TABLE 1
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Table 1. Definition of device success: This table lists the definition of device success as outlined by Mitral Valve Academic Research Consortium Stone et al. (10).

TABLE 2
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Table 2. Table of echocardiographic features for ideal, challenging and relative contraindications for mitral edge-to-edge repair.

For patient anatomic TEE screening, mitral anatomy should be completely described, including etiology of mitral regurgitation, specific scallop location(s) of mitral regurgitant jet(s), and leaflet qualities at these locations (thickening, calcification) (Figure 2). A biplane evaluation from the commissural view, interrogating the mitral valve across the commissures, is useful to localize anatomy at the grasping location and plan the “grasping view.” A wide coaptation gap may necessitate the XTR system, which has longer gripper arms for wider reach. MVA should be planimetered using 3D echocardiography multiplanar reconstruction during maximal or near maximal mitral valve opening in mid-diastole, taking care to measure at the leaflet tips. Care should be taken to reduce 3D volume size to maximize frame rates. Multi-beat or spliced imaging is not typically recommended, as this may create artifacts which will render MVA measurement inaccurate. Currently, 2 versions of the MitraClip are available, the XTR, and NTR. Table 3 lists specifications and considerations for each version. The XTR has a wider reach and longer clip arms than NTR. Although experience is limited thus far, the XTR is likely better for wide coaptation gaps with a higher risk of chordal entanglement for lesions at the commissures. Recent experience has been described using XTR in Barlow's disease (22) and as an adjunct after Cardioband (23) and transapical neochord implants (24). Early, compassionate use data have been published using a similar device (25), the Edwards Pascal, and the ongoing CLASP IID pivotal trial will provide further study.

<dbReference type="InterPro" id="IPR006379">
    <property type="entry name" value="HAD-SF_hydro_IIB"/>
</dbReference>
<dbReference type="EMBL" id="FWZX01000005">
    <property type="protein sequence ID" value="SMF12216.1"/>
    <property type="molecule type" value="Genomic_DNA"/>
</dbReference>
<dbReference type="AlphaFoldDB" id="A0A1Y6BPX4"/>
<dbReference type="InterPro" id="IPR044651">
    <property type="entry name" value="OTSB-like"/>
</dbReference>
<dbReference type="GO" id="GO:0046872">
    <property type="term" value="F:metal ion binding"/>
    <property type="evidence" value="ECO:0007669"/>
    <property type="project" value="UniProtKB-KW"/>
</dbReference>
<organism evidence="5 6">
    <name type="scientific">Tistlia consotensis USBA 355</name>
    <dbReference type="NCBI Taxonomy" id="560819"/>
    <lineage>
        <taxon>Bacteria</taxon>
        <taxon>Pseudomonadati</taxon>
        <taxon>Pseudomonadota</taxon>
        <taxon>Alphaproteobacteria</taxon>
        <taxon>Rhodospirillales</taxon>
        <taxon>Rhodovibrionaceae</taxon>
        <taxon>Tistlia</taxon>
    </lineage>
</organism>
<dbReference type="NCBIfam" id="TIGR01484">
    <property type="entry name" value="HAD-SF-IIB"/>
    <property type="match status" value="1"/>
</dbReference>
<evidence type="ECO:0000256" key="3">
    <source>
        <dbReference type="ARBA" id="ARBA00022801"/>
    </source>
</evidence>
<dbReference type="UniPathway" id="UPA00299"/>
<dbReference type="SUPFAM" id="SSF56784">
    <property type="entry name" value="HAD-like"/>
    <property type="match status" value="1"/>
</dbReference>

FIGURE 2
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Figure 2. Pre-Mitraclip mitral valve anatomy characterization. (A) A large, medial regurgitant jet is demonstrated. (B) On bi-plane imaging of the region, medial anterior flail segment is demonstrated. (C) A 3-dimensional echocardiographic surgical view demonstrates A2-A3 scallop flail (yellow arrow) with a ruptured chord (red-dashed line). (D) Leaflet length in planned “grasping view” is measured and appears adequate for insertion into edge-to-edge repair device. (E) 3-Dimensional echocardiographic reconstruction demonstrates adequate baseline mitral valve area of 4.4 cm2, greater than the 4.0 cm2 cutoff.

TABLE 3
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Table 3. Mitraclip XTR vs. NTR specifications and preferred device for specific anatomical considerations.

Intra-Operative Imaging Guidance